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Feb 28 9 tweets 2 min read
Too close for comfort. 😳

At ~06:30 UTC today we observed a conjunction at 608 km between two non-maneuverable spacecraft: a derelict Russian satellite and an operational NASA satellite.

Miss distance = <20 meters
Probability of collision = 3 to 8% at TCA Image 1/ Why does this event matter?

This event is notable because it is rare. In the last two years, there have been only 6 events with a miss distance of < 20 m between two intact, non-maneuverable objects.

Plus, it would've been dangerous...
Sep 18, 2023 9 tweets 2 min read
⚠️ On Sept 13, a derelict Soviet-era payload had a conjunction with a Chinese rocket body.

The miss distance was 36 m (± 13 m) and the probability of collision was 1E-3 (i.e., 0.1% or 1/1,000).

While we've seen more nail biting events, this one is notable — here's why. 1/ Cosmos 807 and CZ-4C had a combined hard body radius (HBR) of 5.6 m. This contributed to the relatively large probability of collision (PC) value.

If these two objects had collided, the number of resulting cataloged fragments would have likely been ~3,000. 🤯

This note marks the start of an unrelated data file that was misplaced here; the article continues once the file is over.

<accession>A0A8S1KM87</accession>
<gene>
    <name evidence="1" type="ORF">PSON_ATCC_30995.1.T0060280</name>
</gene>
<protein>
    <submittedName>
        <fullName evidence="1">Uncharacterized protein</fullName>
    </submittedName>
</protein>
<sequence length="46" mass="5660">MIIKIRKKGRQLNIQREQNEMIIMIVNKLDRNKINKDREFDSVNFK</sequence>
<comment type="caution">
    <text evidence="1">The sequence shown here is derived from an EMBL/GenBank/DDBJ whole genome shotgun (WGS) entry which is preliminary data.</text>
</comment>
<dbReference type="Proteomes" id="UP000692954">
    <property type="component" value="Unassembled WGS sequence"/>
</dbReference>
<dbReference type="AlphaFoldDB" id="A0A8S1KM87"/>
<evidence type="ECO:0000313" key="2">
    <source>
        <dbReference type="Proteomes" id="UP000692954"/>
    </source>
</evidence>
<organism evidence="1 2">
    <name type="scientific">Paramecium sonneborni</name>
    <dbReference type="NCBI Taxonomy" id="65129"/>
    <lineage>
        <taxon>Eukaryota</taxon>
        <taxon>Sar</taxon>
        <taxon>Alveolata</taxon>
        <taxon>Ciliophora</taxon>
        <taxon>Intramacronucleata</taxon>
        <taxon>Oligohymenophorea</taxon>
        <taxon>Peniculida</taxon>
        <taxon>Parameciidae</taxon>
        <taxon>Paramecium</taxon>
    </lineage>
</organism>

May 8, 2023 7 tweets 3 min read
Update ➡️ The PRC Test Spacecraft 2 (NORAD ID 53357) landed in the early hours ET on Monday, 8 May 2023.

Based on our observation data and confirmed by reports, the landing window was likely between 0018 - 0020 UTC. Members of our global operations team in the AIPAC region observed that the object missed a scheduled early morning pass over the LeoLabs Kiwi Space Radar on 8 May 2023 local time. Image
Apr 21, 2023 4 tweets 2 min read
On April 13, we detected a large maneuver by Object 53357, the PRC’s experimental spaceplane.

This maneuver resulted in a decrease in altitude from 613 - 355 km.

Shown below: the previous orbit is in orange and the new one is in blue. Image This new mission phase could indicate preparations for landing of the reusable spaceplane — or something new entirely.
Jan 27, 2023 10 tweets 4 min read
Too close for comfort... 😳

Two large, defunct objects in #LEO narrowly missed each other this morning — an SL-8 rocket body (16511) and Cosmos 2361 (25590) passed by one another at an altitude of 984km. 🚀⚠️ #SpaceDebris LeoLabs platform illustrati... 1/ Based on our radar tracking data, we computed a miss distance of only 6 meters with an error margin of only a few tens of meters.
Jan 27, 2020 4 tweets 1 min read
1/ We are monitoring a close approach event involving IRAS (13777), the decommissioned space telescope launched in 1983, and GGSE-4 (2828), an experimental US payload launched in 1967.

(IRAS image credit: NASA) 2/ On Jan 29 at 23:39:35 UTC, these two objects will pass close by one another at a relative velocity of 14.7 km/s (900km directly above Pittsburgh, PA). Our latest metrics on the event show a predicted miss distance of between 15-30 meters.